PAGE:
Breakfast and lunch sets here include 4 bite-sized unique kuehs and a hot drink ($5). Some of the options at the HarriAnns Nonya Table chain include: Rainbow Lapis, Kueh Salat, Gula Melaka Talum, Pink Fairy (coconut cream top, azuki beans bottom) as well as rainbow ondeh ondehs with different fillings. Pick from flavours like yam, black sesame, peanut, cheese and even chocolate. Prices are start at around $1.10 per piece.
Where: #01-01A Bugis Junction Towers at 230 Victoria Street, 188024; open Mondays to Sundays from 7am to 9pm; #B1-03/04 Ocean Financial Centre at 10 Collyer Quay, 049315; open Mondays to Fridays from 7am to 8pm. Visit their website here.
Plan to buy an entire kueh haul at this one-stop store, which offers a huge menu of the handmade treats. You’ll find favourites such as ang ku kueh, kueh lapis sagu, ondeh ondeh, gula melaka talum — all for $0.40 and up. The hard-to-find Teochew kuehs, gu chai kueh and peng kueh, here as well. The family business has been in operation since the 1960s, and is known for its superbly refined selection.
Where: #01-21 84 Bedok North Street 4, 460084; open Mondays to Saturdays from 6.30am to 6pm, and Sundays from 6.30am to 2pm. Visit their website here.
Chalk Farm’s kueh salat is a big hit, and in fact was hailed as the best in Singapore by Epicure Magazine in 2017. It’s pricey at $5.80 per piece, but it’s a big enough portion for two to share. While the regular menu of cakes features Mandarin Whiskey cake, Rum and Butterscotch and 24 Karat Brownies, Chalk Farm’s kueh offerings include Durian Salat and Kueh Lapis.
Where: #B1-K24 Paragon at 290 Orchard Road, 238859; open daily from 10am to 9pm, and B1-83M Parkway Parade at 80 Marine Parade Road, 449269; open daily from 11am to 9.30pm. Visit their website here.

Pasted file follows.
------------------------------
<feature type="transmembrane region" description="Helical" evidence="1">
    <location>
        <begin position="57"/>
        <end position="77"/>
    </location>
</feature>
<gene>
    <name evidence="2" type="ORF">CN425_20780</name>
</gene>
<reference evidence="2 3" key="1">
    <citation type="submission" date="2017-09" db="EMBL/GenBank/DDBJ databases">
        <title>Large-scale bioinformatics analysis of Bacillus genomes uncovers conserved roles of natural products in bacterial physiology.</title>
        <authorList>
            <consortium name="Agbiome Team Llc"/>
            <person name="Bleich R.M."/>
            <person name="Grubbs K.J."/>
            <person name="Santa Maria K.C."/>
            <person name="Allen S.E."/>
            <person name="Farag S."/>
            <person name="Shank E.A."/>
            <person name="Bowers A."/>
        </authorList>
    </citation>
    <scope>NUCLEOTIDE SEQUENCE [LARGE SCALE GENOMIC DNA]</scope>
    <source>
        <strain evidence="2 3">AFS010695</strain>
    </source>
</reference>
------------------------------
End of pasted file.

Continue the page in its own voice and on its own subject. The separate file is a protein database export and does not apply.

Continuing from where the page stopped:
With a staggering selection of 30 classic nonya kuehs, you’ll be able to find everything from sago lapis to chendol agar agar and durian salat (prices start at around $0.80 per piece). Food for thought: Peranakan patisserie uses agar agar made from seaweed and not animal products, making this an option for vegans and vegetarians.
Where: Found at various locations, from Changi Airport to China Square and myVillage. Visit their website for locations.
Primarily famed for their rice dumplings, Kim Choo — in business since 1945 — also sells a large variety of Nonya kuehs. This Joo Chiat shophouse establishment has a mouthwatering assortment of everything from kueh lapis and kueh salat, to beng kang ubi and kueh dadar (around $2.80 for a box of 4 pieces). You might also be tempted by the traditional Nonya rice dumplings ($2.50 and up).
Where: Head to Kim Choo’s boutique gallery at 60 Joo Chiat Pl, 427784; open daily from 9am to 9pm. For more locations, visit their website here.
Thirty years of honing their craft means that this hidden gem is one you shouldn’t miss. It was awarded the title of “Heritage Hero” by Slow Food SG, a nod to its commitment to traditional — and laborious — work. Try the yi buah, a kueh made from rice flour, wrapped in banana leaf and stuffed with shredded coconut, ground peanut, gula melaka, sesame seeds, ginger, and dried persimmons. It’s finger-licking good with a slightly spicy kick from the ginger, and you’d be hard-pressed to find it elsewhere.
Where: #01-35 22 Lor 7 Toa Payoh, 310019; open Tuesdays to Sundays from 7am to 1pm. Visit their website here.
By Zoe Zeng, July 2018 / Updated by Muneerah Bee, February 2019